Ballads - an educational resource for teachers

Complete list of Childs' Ballads known for their bloodthirsty and tragic lyrics.

Francis J. Child
Ballads Biography, Lyrics, Tunes and Historical Information

The Lyrical Ballads - Wordsworth and Coleridge

Fleetwood Mac 'The Highwayman'

Phil Hare 'The Blacksmith'

Lamkin/Long Lankin lyrics

Miriam Backhouses' rendition of Long Lankin is surely one of the most thrilling.  Miriams' biography is in the artists section

A better man than Lambkin
He never built with stone.
He built Lord Wearie's castle
But of payment he got none

"O pay me Lord Wearie
O pay me my fee!"
"I cannot pay you Lambkin
For I'm going o'er the sea."

Lord Weary and his lady
Were walking on the quay
"Oh look our for bold Lambkin
When he comes up this way."

"Why should I look for Lambkin?
Why should I look out for him?
When my doors are fast bolted
And the windows all pinned in."

But the nurse was as false one
As ever hung on tree
She laid a plot with Lambkin
When her Lord was on the sea.

Lord Wearie hadn't gone long
When Lambkin came nigh
He knocked at the front door
And the Nurse let him by.

"Where are the men of the house
That calls me Lambkin?"
"They're in the barn threshing
And they'll not come in."

"Where are the women of the house
That call me Lambkin?"
"They're at the well washing
And they'll not come in."

"Where is the lady of the house?
Is she not within?"
"She's in her room sewing
And she'll not come in."

"What shall we do?" said Lambkin
"To make her come in."
""Pierce the babe in the cradle."
Said the false nurse to him.

So the Lambkin he pierced it
And the false nurse she sang
And the blood from the cradle
Through each bar it ran.

"O mistress, dear mistress
How can you sleep so fast?
Can't you hear young Sir Johnson
A crying his last?

"O, please my child Orange.
O, please him with the key."
"He won't be pleased lady
Not for all my nurses fee."

"O please my child Orange,
O please him with the wand."
"He won't be pleased lady.
Not for all his father's land."

"O please my child Orange
O please him with the bell."
"He won't be pleased lady.
'Til you come down yourself."

"How can I come down stairs,
On a cold winter's night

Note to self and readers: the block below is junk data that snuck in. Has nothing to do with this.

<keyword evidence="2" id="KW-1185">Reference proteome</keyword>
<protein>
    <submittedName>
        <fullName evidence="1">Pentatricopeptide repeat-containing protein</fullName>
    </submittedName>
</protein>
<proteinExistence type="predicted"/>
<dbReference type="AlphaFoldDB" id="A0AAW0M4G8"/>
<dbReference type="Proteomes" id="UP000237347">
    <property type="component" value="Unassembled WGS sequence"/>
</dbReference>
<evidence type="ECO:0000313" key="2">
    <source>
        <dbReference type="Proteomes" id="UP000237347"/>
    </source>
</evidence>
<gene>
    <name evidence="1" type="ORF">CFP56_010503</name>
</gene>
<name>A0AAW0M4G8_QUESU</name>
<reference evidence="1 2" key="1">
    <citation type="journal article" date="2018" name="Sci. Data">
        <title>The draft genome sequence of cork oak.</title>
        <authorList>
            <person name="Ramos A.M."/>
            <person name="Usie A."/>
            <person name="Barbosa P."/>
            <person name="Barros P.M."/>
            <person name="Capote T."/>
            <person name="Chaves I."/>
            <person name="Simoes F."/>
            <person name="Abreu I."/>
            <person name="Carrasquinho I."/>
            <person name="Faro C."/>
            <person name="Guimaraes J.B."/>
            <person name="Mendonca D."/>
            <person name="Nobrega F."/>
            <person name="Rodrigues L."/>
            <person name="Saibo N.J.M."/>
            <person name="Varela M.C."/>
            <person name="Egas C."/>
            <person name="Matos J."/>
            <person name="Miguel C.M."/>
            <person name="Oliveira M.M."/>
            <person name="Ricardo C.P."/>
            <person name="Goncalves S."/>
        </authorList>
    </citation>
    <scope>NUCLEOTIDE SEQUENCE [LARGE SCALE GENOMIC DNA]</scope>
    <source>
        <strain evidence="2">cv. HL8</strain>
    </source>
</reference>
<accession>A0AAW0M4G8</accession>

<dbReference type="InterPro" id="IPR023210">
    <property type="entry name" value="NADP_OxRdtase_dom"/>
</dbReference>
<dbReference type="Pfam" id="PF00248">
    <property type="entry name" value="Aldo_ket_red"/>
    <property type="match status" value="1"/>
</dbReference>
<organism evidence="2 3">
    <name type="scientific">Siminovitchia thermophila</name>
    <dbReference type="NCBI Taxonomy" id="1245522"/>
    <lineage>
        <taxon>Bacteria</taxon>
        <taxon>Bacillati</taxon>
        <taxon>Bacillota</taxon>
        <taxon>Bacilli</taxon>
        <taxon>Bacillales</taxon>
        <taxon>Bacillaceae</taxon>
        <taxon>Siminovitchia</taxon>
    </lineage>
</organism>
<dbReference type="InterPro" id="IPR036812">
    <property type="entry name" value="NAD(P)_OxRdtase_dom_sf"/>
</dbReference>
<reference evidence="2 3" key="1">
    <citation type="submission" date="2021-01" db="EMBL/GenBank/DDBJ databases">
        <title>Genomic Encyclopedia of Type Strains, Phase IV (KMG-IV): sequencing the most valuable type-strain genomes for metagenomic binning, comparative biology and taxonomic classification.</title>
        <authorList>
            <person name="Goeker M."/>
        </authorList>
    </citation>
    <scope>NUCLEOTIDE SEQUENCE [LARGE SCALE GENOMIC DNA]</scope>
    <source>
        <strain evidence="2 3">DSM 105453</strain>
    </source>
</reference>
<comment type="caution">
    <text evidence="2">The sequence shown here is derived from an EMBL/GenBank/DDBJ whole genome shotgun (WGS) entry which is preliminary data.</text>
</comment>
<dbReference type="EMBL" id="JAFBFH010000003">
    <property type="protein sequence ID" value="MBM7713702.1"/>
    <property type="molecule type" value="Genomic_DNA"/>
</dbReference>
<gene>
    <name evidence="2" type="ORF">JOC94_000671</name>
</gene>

With no spark of fire burning
Nor no candle alight?"

"You've two Holland sheets there
As white as the snow.
I pray you come down here,
By the light of them do so."

Now the first step she's taken
She's trod on a stone,
And the next step she's taken
She's trod on Lambkin.

"O mercy, mercy, Lambkin.
O, mercy on me.
Although you've killed my Johnson
You shall have all your fee."

"If you'd give me the money,
Like the sands of the sea,
I'd not keep my sharp knife
From your white skin so free.

"Now, shall we kill her Orange?
Or shall we let her be?"
"O, kill her, kill her Lambkin
For she's been no good to me."

"Go fetch the silver basin,
Go scour it nice and clean,
For to catch the lady's heart blood
For she comes of noble kin."

"You need no basin Lambkin.
Let the blood run through the floor.
What's better than the heart blood
Of the rich, than of the poor?"

And with that, bold Lambkin
He stuck his knife keen.
And the rich lady's heart blood
It dropped on the stone.

Lord Wearie in a month or more
Came sailing o'er the foam
And sad and bitter was his heart
When he rode in his home.

There was blood in the nursery
There was blood in his hall
There was blood on the stairs
And her heart blood on all.

"Come here, come here, Lambkin
And I'll pay you your fee."
And the fee that he paid him,
He hung him on a tree,

"Come here, come here Orange
And I'll pay you your hire."
And the hire that he paid her,
He burnt her in the fire.

The Raggle Taggle Gypsy 'O Lyrics

listen to Miriam Backhouses' soul jazz funk folk version !

My Playlist - Miriam Backhouse

There were three old gypsies came to our hall door
they came brave and boldly-o
And one sang high and the other sang low
and the other sang a raggle taggle gypsy-o

It was upstairs downstairs the lady went
put on her suit of leather-o
And there was a cry from around the door
she's away wi' the raggle taggle gypsy-o

It was late that night when the Lord came in
enquiring for his lady-o
And the servant girl she said to the Lord
"She's away wi' the raggle taggle gypsy-o"

"Then saddle for me my milk white steed
- my big horse is not speedy-o
And I will ride till I seek my bride
she's away wi' the raggle taggle gypsy-o"

Now he rode East and he rode West
he rode North and South also
Until he came to a wide open plain
it was there that he spied his lady-o

"How could you leave your goose feather bed
your blankeys strewn so comely-o?
And how could you leave your newly wedded Lord
all for a raggle taggle gypsy-o?"

"What care I for my goose feather bed
wi' blankets strewn so comely-o?
Tonight I lie in a wide open field
in the arms of a raggle taggle gypsy-o"

"How could you leave your house and your land?
how could you leave your money-o?
How could you leave your only wedded Lord
all for a raggle taggle gypsy-o?"

"What care I for my house and my land?
what care I for my money-o?
I'd rather have a kiss from the yellow gypsy's lips
I'm away wi' the raggle taggle gypsy-o!"
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updated: 11 years ago